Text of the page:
From start to finish, it's all Agassi in D.C. 6-2, 6-0 win over Draper tops off powerful showing

July 27, 1998|By Phil Jackman | Phil Jackman,SUN STAFF

WASHINGTON -- Matches are supposed to get tougher as a tennis tournament rolls along, the higher-rated and seeded players coming to grips with the big money on the line.

You couldn't tell it by Andre Agassi's week at the Legg Mason Tennis Classic. The power-hitting, 5-foot-11, 160-pounder brushed aside the field with shocking aplomb, his matches seemingly getting easier.

It probably wouldn't have mattered if two-time defending champion Michael Chang, who defaulted in the semifinals with an injured wrist, had been the opponent in the championship match yesterday -- Agassi would have been odds-on to breeze, considering the way he has played.

As it was, Australian Scott Draper, having a fine tournament and a solid year himself, was little more than a foil as Agassi frolicked, 6-2, 6-0.

"I felt I played well today, same as I did all week, which is scary to me, getting blown out like that," Draper said.

Draper started spectacularly, holding his serve with a pair of aces and gaining a game point on Agassi before he held. Draper pulled ahead 2-1 but then, in effect, his day was over.

Agassi hauled out the missiles and won the last 11 games, breaking the left-hander five straight times while winning 45 points and surrendering just 13.

Draper had an inkling of what could happen to him after Chang took leave, saying: "Andre doesn't give an inch. He wants to demolish you out there."

Still, the Aussie was confident he'd provide a good test, if not win, because of his powerful serve and complete assortment of shots. Wrong.

"If I'm playing well, which I am, moving well and taking the ball early, I force a lot of unforced errors because my opponent doesn't have a lot of time to react," Agassi said.

That's exactly what happened in the match, which required just 50 minutes, the shortest final of the year on the ATP tour, and in Agassi's romp through the quarterfinals and semifinals. Agassi's match scores since Friday night: 6-1, 6-2; then 6-1, 6-0, and, finally, 6-2, 6-0.

Draper suggested the victor might be playing as well as when he was No. 1 through much of 1995, and Agassi said: "I'll agree with that.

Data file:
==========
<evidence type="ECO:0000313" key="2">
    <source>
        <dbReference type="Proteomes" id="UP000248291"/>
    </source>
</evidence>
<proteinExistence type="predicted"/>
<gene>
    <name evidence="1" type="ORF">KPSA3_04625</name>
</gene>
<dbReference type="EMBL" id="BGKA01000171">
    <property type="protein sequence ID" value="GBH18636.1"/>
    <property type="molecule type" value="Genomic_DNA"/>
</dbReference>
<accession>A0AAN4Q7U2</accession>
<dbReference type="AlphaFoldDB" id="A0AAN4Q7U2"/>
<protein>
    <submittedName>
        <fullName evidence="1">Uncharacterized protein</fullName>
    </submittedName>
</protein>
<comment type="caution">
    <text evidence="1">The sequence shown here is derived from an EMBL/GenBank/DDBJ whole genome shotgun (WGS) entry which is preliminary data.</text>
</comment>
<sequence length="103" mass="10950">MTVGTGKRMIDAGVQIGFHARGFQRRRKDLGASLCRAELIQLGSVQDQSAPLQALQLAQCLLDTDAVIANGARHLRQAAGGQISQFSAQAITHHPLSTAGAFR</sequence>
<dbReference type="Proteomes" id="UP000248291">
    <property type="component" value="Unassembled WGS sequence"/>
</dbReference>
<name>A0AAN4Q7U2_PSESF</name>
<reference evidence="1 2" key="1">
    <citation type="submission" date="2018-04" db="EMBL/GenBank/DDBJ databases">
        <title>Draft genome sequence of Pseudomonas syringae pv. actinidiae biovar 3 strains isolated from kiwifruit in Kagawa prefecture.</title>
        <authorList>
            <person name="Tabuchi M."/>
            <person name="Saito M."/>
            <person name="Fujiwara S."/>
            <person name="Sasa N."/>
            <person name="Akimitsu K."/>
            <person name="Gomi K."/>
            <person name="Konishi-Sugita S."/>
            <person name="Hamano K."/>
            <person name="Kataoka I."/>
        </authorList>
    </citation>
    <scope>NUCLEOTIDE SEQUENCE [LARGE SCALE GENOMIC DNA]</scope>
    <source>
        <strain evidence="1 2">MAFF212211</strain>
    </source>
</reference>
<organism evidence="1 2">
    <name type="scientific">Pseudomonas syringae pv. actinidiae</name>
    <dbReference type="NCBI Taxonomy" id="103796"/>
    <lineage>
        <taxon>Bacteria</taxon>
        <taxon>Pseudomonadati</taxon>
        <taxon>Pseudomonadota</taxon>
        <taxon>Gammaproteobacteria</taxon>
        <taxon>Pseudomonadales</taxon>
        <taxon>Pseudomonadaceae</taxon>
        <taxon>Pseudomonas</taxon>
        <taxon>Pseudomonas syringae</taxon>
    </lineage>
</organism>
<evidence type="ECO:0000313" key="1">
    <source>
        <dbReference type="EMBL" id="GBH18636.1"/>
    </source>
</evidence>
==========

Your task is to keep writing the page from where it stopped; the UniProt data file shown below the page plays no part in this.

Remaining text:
"The reason, if there is one, is I'm much better prepared both mentally and physically to deal with anything that may arise. Here, for instance, I found myself wanting every match more and more.

"Now, I've got to take advantage of my play, and I plan to. I'm scheduled into Los Angeles, Toronto, Cincinnati and Indianapolis the next four weeks [before the U.S. Open at the end of August]."

A brutal schedule.

"A couple of weeks ago. I couldn't think about winning the Open. Now, I know if I play like this, I can win it. I've always been a player who can make quick gains."

Which is exactly what he's done since ending 1997 with the embarrassing ranking of No. 122. This tourney victory, his third of the year to go along with two other finals, will jump him five spots in the rankings to No. 13.

It's obvious he's thriving on work and, he said, "It's very exciting to be playing to the level where I can demand from myself the type of tennis I'm capable of.

"All along, I've been playing it one day at a time, knocking off players one by one. It's surprising. I'm getting there much quicker than I anticipated. My goal is to not lose a match this summer."

That would constitute a winning streak in the mid-30s. Awesome. Watch out, Pete Sampras.

NOTES: After winning the first three tournaments they entered as pros, two on the Futures Tour and one on the Challenger Tour, twins Bob and Mike Bryan had their 17-match doubles winning streak ended Saturday night when they lost to the No. 5-seeded doubles team of Grant Stafford and Kevin Ullyett. Stafford and Ullyett took the doubles title, defeating Wayne Ferreira and Pat Galbraith, 6-2, 6-4. Bob Bryan, the NCAA singles champion, volunteered to play an exhibition match against Draper Saturday after Chang had to default. This and several other off-court volunteer activities during the week won the Bryans Sportsmen of the Week honors, $5,000 being donated in their names to the National Junior Tennis League by the ATP Tour.

Pub Date: 7/27/98

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